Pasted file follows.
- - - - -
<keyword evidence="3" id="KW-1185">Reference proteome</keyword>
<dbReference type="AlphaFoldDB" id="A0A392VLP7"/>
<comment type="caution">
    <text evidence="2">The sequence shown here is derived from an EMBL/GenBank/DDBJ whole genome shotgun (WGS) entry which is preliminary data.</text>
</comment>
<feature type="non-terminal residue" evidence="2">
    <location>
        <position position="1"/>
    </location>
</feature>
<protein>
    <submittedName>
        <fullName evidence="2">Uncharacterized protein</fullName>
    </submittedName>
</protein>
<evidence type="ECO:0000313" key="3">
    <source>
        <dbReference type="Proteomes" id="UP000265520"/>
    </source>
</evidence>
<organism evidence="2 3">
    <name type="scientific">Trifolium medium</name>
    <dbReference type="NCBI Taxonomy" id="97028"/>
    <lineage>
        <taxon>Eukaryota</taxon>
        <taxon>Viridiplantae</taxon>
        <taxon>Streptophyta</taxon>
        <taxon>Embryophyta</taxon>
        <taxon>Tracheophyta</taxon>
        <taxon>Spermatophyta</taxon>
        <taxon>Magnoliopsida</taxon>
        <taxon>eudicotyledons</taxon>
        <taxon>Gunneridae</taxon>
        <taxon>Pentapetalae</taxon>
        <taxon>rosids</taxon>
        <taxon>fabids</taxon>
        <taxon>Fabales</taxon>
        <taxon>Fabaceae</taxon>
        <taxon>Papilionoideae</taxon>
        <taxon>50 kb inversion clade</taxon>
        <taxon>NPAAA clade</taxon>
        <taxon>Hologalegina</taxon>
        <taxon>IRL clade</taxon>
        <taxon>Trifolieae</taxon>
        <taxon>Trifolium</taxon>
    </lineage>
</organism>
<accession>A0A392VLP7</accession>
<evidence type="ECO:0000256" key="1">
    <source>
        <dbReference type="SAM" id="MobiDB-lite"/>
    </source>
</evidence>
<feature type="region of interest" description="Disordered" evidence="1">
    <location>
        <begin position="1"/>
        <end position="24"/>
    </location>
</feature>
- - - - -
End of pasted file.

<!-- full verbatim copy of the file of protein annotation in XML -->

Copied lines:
<keyword evidence="3" id="KW-1185">Reference proteome</keyword>
<dbReference type="AlphaFoldDB" id="A0A392VLP7"/>
<comment type="caution">
    <text evidence="2">The sequence shown here is derived from an EMBL/GenBank/DDBJ whole genome shotgun (WGS) entry which is preliminary data.</text>
</comment>
<feature type="non-terminal residue" evidence="2">
    <location>
        <position position="1"/>
    </location>
</feature>
<protein>
    <submittedName>
        <fullName evidence="2">Uncharacterized protein</fullName>
    </submittedName>
</protein>
<evidence type="ECO:0000313" key="3">
    <source>
        <dbReference type="Proteomes" id="UP000265520"/>
    </source>
</evidence>
<organism evidence="2 3">
    <name type="scientific">Trifolium medium</name>
    <dbReference type="NCBI Taxonomy" id="97028"/>
    <lineage>
        <taxon>Eukaryota</taxon>
        <taxon>Viridiplantae</taxon>
        <taxon>Streptophyta</taxon>
        <taxon>Embryophyta</taxon>
        <taxon>Tracheophyta</taxon>
        <taxon>Spermatophyta</taxon>
        <taxon>Magnoliopsida</taxon>
        <taxon>eudicotyledons</taxon>
        <taxon>Gunneridae</taxon>
        <taxon>Pentapetalae</taxon>
        <taxon>rosids</taxon>
        <taxon>fabids</taxon>
        <taxon>Fabales</taxon>
        <taxon>Fabaceae</taxon>
        <taxon>Papilionoideae</taxon>
        <taxon>50 kb inversion clade</taxon>
        <taxon>NPAAA clade</taxon>
        <taxon>Hologalegina</taxon>
        <taxon>IRL clade</taxon>
        <taxon>Trifolieae</taxon>
        <taxon>Trifolium</taxon>
    </lineage>
</organism>
<accession>A0A392VLP7</accession>
<evidence type="ECO:0000256" key="1">
    <source>
        <dbReference type="SAM" id="MobiDB-lite"/>
    </source>
</evidence>
<feature type="region of interest" description="Disordered" evidence="1">
    <location>
        <begin position="1"/>
        <end position="24"/>
    </location>
</feature>